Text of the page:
The Five Things I Adjust to in London

Being an academic is great if you don’t mind holes in your sweaters, a monthly budget that is roughly what your wealthier friends spend on hair appointments, and awkward conversations. (We’re not known for our social graces.) One truly excellent perk of academia, though, is the travel. Because of my field, I get to go to England on occasion and poke through some old bits of parchment. It’s glorious.

And whenever I do, I find I have to recalibrate my cultural expectations. London is full of surprises, and even when I can see them coming, sometimes I am not quite ready. These are the five things that I always have to adjust to whenever I land at Heathrow again after a long overseas flight.

  • Jet lag. It cannot be conquered, at least, not by me. International, overnight flights invariably place you in Heathrow in the morning, and it’s usually afternoon before you can check into a hotel. If you’ve got a short-term let waiting for you, the process of signing documents and counting out deposits can be more irritating than usual when you’re only an hour out of baggage claim. Tea helps.  And no one does tea better than Bea’s of Bloomsbury. Plenty of places offer it, of course, but Bea’s is affordable. She has locations throughout London (including by St. Paul’s Cathedral), but Bloomsbury is my favorite.
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A pot of tea at Bea’s of Bloomsbury helps shake off some of the cobwebs and sustain you until check-in time.  A full afternoon tea is delicious and, at 26 pounds, very reasonable for London. Gorge yourself on cakes, macarons and marshmallows.
  • London does actually close at a certain hour. Americans, especially New Yorkers, will struggle with this.New York is always open for business. Want pizza at four in the morning? You got it. Philadelphia (my home base for many years) isn’t exactly a 24/7 city, but it’s not far off. Sushi at 5 a.m. may be hard to come by, but you can probably find it at 3. London is a different story. It observes a clock and the motions of the sun. Coffee shops aren’t open all hours of the day, or even much after dark (which, one summer, meant wifi wasn’t available for me after dark either).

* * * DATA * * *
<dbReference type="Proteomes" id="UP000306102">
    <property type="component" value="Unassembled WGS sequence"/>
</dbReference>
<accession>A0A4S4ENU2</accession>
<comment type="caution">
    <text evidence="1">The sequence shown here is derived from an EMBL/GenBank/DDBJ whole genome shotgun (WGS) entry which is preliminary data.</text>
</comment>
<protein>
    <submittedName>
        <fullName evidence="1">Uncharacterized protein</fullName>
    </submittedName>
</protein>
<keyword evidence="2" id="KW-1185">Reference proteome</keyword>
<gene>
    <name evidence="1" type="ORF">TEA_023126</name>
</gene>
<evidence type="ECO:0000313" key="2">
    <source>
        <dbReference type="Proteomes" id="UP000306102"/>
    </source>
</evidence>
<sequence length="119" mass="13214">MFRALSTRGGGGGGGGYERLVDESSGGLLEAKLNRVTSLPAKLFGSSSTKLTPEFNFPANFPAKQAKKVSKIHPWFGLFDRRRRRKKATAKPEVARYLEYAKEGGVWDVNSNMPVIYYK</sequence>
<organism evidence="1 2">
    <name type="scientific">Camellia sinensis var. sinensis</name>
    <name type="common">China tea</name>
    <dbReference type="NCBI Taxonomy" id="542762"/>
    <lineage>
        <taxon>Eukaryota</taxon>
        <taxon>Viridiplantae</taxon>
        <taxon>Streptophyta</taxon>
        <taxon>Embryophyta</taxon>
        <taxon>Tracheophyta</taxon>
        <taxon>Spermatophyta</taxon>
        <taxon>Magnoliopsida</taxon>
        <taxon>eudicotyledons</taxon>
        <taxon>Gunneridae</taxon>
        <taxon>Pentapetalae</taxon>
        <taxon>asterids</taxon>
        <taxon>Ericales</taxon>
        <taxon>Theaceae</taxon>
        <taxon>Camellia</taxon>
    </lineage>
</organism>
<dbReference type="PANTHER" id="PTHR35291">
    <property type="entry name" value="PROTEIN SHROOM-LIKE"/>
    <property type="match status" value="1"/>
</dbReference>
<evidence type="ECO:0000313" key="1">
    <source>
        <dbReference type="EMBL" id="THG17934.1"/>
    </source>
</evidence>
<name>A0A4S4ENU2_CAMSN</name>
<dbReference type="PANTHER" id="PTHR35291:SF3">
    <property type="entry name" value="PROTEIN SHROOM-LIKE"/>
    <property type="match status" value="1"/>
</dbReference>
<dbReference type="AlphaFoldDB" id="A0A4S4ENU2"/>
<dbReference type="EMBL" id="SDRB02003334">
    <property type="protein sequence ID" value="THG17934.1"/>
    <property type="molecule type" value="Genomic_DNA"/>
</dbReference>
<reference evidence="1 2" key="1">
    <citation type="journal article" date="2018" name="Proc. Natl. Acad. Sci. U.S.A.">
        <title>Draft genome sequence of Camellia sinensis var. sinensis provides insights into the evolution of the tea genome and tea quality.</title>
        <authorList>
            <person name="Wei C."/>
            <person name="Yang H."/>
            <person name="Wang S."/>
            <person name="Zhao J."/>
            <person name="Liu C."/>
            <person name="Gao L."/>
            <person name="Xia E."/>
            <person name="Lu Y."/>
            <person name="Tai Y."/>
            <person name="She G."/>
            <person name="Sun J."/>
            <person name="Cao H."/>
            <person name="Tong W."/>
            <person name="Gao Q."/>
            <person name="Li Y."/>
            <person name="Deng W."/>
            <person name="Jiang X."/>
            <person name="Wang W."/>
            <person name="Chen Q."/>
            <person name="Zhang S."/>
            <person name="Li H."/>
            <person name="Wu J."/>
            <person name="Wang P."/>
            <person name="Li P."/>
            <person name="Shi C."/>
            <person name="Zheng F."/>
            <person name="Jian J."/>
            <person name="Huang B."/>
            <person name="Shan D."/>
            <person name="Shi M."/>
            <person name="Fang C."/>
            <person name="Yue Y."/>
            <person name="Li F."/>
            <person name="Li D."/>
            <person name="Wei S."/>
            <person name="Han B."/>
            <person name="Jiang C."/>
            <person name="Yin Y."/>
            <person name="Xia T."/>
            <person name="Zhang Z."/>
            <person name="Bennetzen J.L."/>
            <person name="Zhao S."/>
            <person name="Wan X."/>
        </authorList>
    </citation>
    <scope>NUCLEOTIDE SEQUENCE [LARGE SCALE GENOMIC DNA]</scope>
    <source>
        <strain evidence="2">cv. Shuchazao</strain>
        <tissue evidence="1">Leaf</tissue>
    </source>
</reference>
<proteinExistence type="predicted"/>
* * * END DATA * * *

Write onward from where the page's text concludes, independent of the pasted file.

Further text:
• The Tube makes me ill. This isn’t a judgment about its price or efficacy. I adore the Tube. It’s a moving reading room. No one has ever preached to me or propositioned me on the Tube, two things that happened to me on American public transportation with alarming regularity. But when you’re used to the confidently straight lines of the New York and Philadelphia underground transit systems, the subterranean vacillations of the Tube feel like Mr. Toad’s Wild Ride. I never could figure out why, after riding from Angel Station to Earl’s Court, I was practically as green as the District Line despite a few minutes’ break courtesy of a line change at Bank, but the answer is in the Tube’s history. It is the oldest underground transportation system in the world, and tube lines wind and twirl around each other. Early tube maps more or less reflected this reality, but they were so confusing that a new map was made. To be understandable at all, it had to simplify the tube trajectories by changing them all into rectilinear patterns, even though, in reality they whirl all over the place. This is the map we know today. It’s pretty and easier to read, but it lies to you. You’re not really going in a straight line.
  • I did not pack a warm enough sweater.

 

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Alnwick Castle in – wait for it – JULY. It was as cold as it looks.
  • I never pack the right footwear. I am not coordinated enough to walk in London in the rain, which means that, of the shoes I brought with me, one pair will not make the trip back to the States. How is it that Londoners never seem to step in the puddles that pepper the sidewalks after a steady rain? I can straighten myself up enough to brush off those spitting, not-really-raining rains that don’t warrant opening your umbrella or even turning up the collar of your coat. (My first instinct, on my first summer in London, was to whip out the umbrella at the first sign of rain. In America – at least, during Southern summers – a drop of rain means five minutes to an impending downpour. In England, though, it could just be a polite tap on the shoulder from a passing cloud.) But Londoners have a sixth sense for puddles. They dodge them with Olympic agility, umbrella in hand, in very expensive shoes, without missing a step. It’s a veritable ballet on Oxford Street. Unless you’re me, bumbling around and soaking your favorite flats in street sludge. I found that (a) wedge heels are useless in London, (b) all other heels are useless in London, and (c) TK Maxx and H&M are go-to stops for a cheap pair to get you through the trip.
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6 thoughts on “The Five Things I Adjust to in London

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    1. It was a regular stop for me when I was slogging away in the London Metropolitan Archives. I’d walk down from Clerkenwell and hit the Theobalds Road location. Nice, cozy spot!

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